2. The colour green indicates a pharmacy/chemist shop -- usually a green cross.
3. Small medical problems quickly become big ones.
4. Mosquitos are just one of the many, many bugs that bite. In many ways they aren't the worst.
5. Fresh, good quality water is frequently available -- a big change from the 1970s. You can even buy clean water in a 500-ml bag (about 2 cups).
6. When water quality is uncertain, beer is a good, clean substitute. Wine works, too, but this is not wine territory! Way too hot.
7. Your personal thermostat changes in Africa. We think 25 degrees is cool now, and 20 degrees is freezing. Will someone please bring me my coat?
8. Even just a bit of French and Arabic can be extremely helpful in West Africa. Take classes before you go!
9. French-speaking countries in West Africa have excellent bread (and Cameroon has the best so far). Don't even ask about bread in the English-seeking ones. Blech!
10. I still really, really hate doing hand laundry and I need to do it all the time. Watch here for a laundry update which may depress you -- it will depress me!

Friday, June 5, 2009

Getting around – pedaling as fast as we can

All this talk about the truck, I should probably explain how we are powered. There’s enough sun around that we could/should be solar-powered, but we aren’t. Instead we carry 1500 litres of diesel. There is a main tank and two auxiliary tanks. The first big fill (in Ceuta which is in North Africa, but considered to be part of Spain) took more than an hour and cost a fortune in euros (see photos). We have ‘topped up’ several times since then, but no fill has ever matched the first one in terms of time and expense.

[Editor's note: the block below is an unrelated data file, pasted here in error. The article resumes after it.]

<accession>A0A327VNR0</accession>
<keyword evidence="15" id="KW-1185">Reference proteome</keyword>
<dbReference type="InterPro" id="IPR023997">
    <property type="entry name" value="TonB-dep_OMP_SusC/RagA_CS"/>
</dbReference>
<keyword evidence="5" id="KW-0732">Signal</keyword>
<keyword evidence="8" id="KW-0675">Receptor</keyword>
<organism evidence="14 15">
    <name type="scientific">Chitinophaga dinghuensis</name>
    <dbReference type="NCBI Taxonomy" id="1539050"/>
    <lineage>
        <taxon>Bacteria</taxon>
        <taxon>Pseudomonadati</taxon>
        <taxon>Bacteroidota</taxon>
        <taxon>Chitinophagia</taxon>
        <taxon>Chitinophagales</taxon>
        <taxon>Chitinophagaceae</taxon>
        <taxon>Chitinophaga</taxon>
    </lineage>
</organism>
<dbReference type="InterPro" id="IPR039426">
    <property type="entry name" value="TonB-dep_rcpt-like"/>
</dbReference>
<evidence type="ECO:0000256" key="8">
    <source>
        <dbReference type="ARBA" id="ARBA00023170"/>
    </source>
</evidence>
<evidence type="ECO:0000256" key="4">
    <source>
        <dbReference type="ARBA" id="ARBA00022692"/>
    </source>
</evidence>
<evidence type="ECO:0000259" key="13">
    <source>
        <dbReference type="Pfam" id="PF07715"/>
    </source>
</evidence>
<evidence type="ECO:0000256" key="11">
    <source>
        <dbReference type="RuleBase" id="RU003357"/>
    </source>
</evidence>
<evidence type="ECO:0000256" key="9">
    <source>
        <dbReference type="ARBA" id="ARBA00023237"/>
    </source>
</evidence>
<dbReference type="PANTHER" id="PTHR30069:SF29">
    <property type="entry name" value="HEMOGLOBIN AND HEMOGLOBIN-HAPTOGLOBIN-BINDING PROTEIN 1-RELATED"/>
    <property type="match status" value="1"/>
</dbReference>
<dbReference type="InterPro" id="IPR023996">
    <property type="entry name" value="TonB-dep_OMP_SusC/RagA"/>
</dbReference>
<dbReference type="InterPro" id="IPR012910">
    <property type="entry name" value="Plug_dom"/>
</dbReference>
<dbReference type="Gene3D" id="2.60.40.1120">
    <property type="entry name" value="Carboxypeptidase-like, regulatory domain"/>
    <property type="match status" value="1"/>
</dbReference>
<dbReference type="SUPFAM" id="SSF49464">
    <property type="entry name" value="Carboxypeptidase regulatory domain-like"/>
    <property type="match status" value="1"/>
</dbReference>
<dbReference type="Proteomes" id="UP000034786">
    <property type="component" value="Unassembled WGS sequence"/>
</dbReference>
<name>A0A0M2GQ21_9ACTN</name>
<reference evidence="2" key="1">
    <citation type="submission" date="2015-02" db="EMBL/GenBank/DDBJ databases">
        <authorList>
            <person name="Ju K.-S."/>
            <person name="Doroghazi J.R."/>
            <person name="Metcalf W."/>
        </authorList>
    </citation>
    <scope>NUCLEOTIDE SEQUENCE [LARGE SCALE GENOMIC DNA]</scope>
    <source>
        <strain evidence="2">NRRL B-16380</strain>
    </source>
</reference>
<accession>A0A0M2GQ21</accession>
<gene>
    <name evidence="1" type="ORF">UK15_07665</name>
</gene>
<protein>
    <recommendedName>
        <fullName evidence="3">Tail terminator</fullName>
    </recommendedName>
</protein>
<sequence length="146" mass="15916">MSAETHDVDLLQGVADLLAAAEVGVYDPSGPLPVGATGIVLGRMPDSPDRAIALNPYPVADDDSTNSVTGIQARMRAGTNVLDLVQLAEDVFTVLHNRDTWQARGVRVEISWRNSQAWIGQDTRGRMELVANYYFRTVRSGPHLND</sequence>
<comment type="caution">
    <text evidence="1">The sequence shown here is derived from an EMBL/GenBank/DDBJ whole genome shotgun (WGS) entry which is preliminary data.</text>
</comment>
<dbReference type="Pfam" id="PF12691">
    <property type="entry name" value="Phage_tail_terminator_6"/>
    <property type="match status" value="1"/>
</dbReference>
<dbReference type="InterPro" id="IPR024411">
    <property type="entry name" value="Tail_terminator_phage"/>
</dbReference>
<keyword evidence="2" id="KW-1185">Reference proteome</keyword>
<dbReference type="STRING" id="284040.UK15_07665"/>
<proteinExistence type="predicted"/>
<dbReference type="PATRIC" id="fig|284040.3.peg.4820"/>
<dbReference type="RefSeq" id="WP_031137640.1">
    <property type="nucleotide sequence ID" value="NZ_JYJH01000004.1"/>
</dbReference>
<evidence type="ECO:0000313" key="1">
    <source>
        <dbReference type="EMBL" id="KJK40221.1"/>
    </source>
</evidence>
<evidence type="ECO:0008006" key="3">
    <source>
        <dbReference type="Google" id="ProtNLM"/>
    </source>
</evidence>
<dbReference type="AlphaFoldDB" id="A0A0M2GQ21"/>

Supplies – what’s for dinner ma?

Ceuta is also where we did our big shop for food. It also took hours to complete, filled several huge trolleys and cost a fortune. There was a mad flurry to get it all packed into the truck and it was a day or two before we got it organized into some sensible pattern.
So what does one buy for an expedition? We got plenty of non-perishable staples and tinned items – rice, pasta, instant mashed potatoes, baked beans, mushrooms, tuna, tomato puree, corn, lentils, chickpeas, couscous, packets of soup, honey, jam, cereal, powdered milk, instant coffee, teabags, sugar, salt, pepper, herbs and spices, mayonnaise, mustard, vinegar, tomato sauce and oil.
Eleven weeks later, the supplies are quite depleted. Everyone needles me that there are still plenty of lentils, couscous and chickpeas. I asked to buy them and I am about the only person who uses them, but I swear they will be gone before the trip is over. Heck, I used a kilo of lentils the other night and everyone wolfed them down.
But our main source of food are the markets – large and small – where we can buy fresh food. Some markets are colourful, well-stocked and wonderful to wander through, while others have next to nothing.